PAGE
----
A much-higher rate of depression in girls is closely linked to the greater time they spend on social media, reported The Guardian. Online bullying and poor sleep are the main culprits for their low mood, a new study reveals.
Research shows that many 14-year-old girls who suffer from depression also have low self-esteem, are unhappy with how they look and sleep for seven hours or less each night. “Girls, it seems, are struggling with these aspects of their lives more than boys, in some cases considerably so,” said Professor Yvonne Kelly, from University College London, who led the team behind the findings.
The results prompted renewed concern about the rapidly accumulating evidence that young women exhibit a range of mental health problems than boys and young men, and about the damage these can cause, including self-harm and suicidal thoughts.
The study is based on interviews with almost 11,000 14-year-olds who are taking part in the Millennium Cohort Study, a major research project into children’s lives. It found that many girls spend far more time using social media than boys, and also that they are much more likely to display signs of depression linked to their interaction on platforms such as Instagram, WhatsApp and Facebook.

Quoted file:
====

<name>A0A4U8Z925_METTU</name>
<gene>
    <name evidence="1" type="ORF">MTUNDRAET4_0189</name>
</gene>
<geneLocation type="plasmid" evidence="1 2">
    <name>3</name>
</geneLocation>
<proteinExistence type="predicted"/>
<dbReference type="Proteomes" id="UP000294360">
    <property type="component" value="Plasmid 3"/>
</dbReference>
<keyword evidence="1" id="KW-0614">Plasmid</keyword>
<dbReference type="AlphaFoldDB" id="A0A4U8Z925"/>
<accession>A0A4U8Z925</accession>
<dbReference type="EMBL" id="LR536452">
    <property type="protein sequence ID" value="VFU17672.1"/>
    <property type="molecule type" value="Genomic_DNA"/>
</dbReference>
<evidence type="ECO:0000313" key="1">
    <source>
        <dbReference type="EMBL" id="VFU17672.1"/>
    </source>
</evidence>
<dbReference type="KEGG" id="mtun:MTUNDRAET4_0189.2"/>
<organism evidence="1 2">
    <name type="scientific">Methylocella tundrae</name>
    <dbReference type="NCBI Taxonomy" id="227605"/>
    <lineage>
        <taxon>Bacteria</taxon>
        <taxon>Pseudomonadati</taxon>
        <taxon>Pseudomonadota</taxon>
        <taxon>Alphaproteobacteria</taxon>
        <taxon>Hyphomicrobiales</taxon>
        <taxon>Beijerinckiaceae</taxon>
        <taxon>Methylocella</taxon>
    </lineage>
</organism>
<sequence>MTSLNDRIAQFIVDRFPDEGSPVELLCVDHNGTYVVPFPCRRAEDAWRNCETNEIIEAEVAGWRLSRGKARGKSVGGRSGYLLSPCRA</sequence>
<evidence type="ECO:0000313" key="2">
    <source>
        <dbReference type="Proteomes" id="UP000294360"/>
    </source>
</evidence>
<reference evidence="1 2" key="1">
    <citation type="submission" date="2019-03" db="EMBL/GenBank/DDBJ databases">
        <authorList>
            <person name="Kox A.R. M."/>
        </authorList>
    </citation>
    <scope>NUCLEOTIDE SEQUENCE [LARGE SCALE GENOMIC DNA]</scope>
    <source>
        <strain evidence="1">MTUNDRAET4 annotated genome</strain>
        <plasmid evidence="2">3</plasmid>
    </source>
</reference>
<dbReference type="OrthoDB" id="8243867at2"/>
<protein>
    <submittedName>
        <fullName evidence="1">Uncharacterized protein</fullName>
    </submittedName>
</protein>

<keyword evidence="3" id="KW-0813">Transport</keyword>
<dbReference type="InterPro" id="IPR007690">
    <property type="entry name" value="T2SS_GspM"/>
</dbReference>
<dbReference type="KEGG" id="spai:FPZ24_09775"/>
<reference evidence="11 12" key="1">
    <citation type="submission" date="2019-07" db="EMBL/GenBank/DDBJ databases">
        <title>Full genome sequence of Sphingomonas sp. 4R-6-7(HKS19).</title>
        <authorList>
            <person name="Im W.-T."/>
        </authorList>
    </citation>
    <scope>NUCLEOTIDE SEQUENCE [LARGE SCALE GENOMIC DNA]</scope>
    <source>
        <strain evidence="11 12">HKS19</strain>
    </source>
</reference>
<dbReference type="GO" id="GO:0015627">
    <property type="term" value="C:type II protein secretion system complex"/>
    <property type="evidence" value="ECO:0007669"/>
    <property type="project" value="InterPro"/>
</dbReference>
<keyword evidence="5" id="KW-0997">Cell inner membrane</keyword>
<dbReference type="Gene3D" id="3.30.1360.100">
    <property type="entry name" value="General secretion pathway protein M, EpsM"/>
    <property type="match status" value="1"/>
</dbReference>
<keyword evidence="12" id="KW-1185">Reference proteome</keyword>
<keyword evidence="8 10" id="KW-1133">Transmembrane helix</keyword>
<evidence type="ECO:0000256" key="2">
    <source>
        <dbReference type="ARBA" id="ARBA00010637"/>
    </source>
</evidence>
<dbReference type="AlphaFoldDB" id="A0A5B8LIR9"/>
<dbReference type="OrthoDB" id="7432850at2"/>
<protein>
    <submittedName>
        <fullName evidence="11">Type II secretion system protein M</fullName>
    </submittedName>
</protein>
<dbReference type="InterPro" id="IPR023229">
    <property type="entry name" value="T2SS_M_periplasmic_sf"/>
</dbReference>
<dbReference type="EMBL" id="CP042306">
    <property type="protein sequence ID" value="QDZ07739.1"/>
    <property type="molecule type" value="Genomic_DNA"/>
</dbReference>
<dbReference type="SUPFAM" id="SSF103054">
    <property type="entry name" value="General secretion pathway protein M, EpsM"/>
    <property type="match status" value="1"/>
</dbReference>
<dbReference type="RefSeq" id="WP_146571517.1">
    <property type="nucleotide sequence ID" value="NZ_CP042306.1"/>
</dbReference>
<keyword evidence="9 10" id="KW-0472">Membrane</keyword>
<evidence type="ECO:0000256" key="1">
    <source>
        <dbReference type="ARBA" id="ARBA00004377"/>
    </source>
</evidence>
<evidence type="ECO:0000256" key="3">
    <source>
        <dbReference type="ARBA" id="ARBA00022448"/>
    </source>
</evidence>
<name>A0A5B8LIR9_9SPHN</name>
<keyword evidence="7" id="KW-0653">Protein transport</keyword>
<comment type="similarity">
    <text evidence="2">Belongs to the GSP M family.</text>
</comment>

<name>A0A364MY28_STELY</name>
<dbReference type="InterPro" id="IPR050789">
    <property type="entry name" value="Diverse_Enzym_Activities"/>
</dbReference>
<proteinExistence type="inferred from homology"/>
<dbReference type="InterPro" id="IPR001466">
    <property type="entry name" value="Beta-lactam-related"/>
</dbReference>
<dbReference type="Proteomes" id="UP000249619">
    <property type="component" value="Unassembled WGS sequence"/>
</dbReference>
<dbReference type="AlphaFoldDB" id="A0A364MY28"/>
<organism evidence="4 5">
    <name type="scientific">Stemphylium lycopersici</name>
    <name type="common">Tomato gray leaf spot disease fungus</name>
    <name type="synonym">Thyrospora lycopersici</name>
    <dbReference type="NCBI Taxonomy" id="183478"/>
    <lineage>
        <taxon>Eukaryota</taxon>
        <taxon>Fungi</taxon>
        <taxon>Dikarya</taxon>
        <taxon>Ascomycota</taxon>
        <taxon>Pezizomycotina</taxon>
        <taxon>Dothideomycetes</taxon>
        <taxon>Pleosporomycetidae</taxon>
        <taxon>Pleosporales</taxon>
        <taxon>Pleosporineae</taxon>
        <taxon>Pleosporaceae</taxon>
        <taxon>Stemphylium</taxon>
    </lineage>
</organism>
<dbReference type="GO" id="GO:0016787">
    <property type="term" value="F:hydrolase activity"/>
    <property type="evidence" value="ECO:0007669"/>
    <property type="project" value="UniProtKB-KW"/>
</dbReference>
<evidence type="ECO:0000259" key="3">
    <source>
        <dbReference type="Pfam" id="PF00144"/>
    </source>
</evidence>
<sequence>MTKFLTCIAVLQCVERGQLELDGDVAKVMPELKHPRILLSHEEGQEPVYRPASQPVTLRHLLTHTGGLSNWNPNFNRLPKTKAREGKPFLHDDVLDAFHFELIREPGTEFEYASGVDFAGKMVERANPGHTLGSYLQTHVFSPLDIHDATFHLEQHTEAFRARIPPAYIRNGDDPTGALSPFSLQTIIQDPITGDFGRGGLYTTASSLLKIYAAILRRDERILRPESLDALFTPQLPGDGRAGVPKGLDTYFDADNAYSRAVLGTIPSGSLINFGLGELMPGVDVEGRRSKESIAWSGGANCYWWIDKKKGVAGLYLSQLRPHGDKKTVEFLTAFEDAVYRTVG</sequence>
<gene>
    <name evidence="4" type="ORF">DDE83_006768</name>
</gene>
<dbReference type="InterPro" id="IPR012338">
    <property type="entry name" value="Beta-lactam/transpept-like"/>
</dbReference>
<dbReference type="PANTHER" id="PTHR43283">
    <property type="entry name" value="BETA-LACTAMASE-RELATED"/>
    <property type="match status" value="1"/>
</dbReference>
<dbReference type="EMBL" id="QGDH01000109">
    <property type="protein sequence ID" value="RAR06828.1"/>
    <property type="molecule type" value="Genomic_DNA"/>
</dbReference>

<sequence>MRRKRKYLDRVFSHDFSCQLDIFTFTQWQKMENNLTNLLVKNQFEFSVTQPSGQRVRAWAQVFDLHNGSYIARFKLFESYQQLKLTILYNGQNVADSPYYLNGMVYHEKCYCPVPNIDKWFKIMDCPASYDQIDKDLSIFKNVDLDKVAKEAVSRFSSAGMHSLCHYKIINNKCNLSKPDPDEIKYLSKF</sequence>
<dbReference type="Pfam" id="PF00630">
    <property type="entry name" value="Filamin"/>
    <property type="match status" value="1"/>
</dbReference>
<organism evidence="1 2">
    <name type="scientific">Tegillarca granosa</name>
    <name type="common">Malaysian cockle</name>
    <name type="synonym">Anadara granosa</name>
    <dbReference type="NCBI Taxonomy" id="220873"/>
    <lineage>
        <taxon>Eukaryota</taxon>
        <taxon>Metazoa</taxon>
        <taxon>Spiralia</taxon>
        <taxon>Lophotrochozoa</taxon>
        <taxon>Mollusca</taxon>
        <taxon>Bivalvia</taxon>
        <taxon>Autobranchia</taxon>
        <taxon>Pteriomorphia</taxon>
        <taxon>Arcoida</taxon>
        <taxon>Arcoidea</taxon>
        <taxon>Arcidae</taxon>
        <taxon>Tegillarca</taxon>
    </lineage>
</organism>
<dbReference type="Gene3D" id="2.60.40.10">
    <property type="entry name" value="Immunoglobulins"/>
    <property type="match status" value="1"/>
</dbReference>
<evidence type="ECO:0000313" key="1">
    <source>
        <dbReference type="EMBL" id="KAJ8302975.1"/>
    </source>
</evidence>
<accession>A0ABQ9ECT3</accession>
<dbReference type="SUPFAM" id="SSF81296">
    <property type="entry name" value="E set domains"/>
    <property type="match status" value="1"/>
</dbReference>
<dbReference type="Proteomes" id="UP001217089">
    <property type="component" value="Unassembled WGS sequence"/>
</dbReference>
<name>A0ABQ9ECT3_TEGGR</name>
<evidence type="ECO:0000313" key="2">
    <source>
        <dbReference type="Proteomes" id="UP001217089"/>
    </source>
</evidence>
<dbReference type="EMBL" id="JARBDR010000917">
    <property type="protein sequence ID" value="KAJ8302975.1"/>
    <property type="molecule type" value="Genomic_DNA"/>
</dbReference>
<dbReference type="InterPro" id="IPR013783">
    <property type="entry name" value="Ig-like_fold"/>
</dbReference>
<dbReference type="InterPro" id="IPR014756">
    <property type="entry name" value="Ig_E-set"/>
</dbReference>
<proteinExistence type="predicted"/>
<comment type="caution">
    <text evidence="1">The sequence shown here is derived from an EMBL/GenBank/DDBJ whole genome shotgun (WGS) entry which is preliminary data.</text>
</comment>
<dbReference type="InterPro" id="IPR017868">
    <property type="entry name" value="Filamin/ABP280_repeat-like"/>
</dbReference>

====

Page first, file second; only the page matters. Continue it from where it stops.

“The link between social media use and depressive symptoms was stronger for girls compared with boys. For girls, greater daily hours of social media use corresponded to a stepwise increase in depressive symptoms,” explained Kelly.
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Social media is also closely associated with poor sleeping habits, especially among 14-year-olds showing clinical signs of depression. While just 5.4% of girls and 2.7% of boys overall said they slept for seven hours or less, 48.4% of girls with low mood and 19.8% of such boys said the same. Half of depressed girls and a quarter of depressed boys said that they suffer from disrupted sleep “most of the time”.
The authors say the sleep disruption is due to young people staying up late to use social media and being woken up by alerts coming in to their phones beside their beds. Their findings are published on Friday in EClinicalMedicine, a journal published by the Lancet.
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